Our overall SI then is a collection of our multiple schemas (which, for clarity, is not the same as multiple personalities!), which include how we assess ourselves in terms of various dimensions as skills, abilities, physical features, occupation, etc. It’s also worth noting that SI is more encompassing picture of ourselves than only body image, which is how we perceive our bodies and looks.
Clearly, unfavorable schemas evidence low levels of confidence. But a negative self-image can do more damage than to just make us feel down.
Because it’s the barometer of how much we value ourselves, it’s often the main foundation we use to determine our overall worth as human beings.
Given its importance to self-esteem, the big question here is: how can we improve an unfavorable SI?
Rephrase Your Narratives
Of course, the most straight-forward answer is to improve our self-schemas—that is, to start thinking of ourselves in a different, more positive way. For instance, refrain from using negative self-definitions as: I’m overweight, I’m stupid or I’m ugly. These are not helping us improve in any way.
Rather, think in terms of perspective and future goals—are few extra pounds really relevant to pursuing a career in…teaching, for instance? Perhaps not. But getting better grades in school may be quire pertinent. So, correctly prioritize your schemas’ importance.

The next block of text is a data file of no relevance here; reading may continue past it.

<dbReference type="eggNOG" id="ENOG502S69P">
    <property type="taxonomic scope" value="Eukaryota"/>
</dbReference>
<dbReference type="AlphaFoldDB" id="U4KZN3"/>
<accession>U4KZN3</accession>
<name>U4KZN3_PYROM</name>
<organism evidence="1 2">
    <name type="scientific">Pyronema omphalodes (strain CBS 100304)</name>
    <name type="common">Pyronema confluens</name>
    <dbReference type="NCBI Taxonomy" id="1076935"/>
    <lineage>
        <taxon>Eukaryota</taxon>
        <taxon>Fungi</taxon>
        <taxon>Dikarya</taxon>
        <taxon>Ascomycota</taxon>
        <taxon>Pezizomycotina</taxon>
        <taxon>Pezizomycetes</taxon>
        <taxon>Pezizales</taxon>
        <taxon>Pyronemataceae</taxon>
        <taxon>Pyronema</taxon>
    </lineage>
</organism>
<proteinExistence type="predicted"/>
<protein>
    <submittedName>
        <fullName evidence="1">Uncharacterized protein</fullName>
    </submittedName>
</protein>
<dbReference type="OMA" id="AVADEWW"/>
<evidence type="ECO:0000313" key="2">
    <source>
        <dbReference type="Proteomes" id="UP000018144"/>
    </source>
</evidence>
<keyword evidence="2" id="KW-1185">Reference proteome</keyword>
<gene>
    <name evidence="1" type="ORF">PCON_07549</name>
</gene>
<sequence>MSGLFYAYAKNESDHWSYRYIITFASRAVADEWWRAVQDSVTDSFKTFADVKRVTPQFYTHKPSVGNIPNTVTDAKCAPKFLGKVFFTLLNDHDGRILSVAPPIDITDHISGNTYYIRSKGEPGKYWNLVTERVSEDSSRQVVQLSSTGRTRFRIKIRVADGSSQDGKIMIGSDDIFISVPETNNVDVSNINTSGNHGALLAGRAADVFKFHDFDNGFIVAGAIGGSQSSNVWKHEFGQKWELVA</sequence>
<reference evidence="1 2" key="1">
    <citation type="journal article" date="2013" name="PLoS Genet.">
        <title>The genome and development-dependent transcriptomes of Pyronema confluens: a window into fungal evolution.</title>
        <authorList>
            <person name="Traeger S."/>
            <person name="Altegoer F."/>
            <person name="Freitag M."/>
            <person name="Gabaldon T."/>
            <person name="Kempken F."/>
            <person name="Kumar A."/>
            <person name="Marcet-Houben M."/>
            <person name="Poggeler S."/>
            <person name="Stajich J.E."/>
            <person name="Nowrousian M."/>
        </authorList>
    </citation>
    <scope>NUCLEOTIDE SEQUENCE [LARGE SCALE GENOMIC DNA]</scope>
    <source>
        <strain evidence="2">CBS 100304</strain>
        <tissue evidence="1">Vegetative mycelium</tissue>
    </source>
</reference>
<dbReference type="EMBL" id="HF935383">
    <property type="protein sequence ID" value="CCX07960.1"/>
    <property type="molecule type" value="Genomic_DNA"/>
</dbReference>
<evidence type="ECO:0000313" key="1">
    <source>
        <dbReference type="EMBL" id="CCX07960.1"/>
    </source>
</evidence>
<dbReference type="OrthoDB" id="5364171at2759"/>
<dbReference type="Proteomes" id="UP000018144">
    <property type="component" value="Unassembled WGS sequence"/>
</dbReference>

Of course, we all want to feel good about ourselves and that’s a significant aspect of self-respect, and we should absolutely aspire to self-improve However—we should also not beat ourselves up too hard if we don’t look like our favorite movie stars.
Because the ‘looks’ schema may be surpassed by other more germane to our future attributes.
Another way to enhance our SI is to spread broadly. This idea is presented in the so-called “Self-Complexity Theory” (SCT), which focuses on how we choose to define ourselves. For instance, we all have different roles and traits, such as a mother/father, daughter/son, professional, wife/husband, introvert/extrovert, vegan, runner, etc.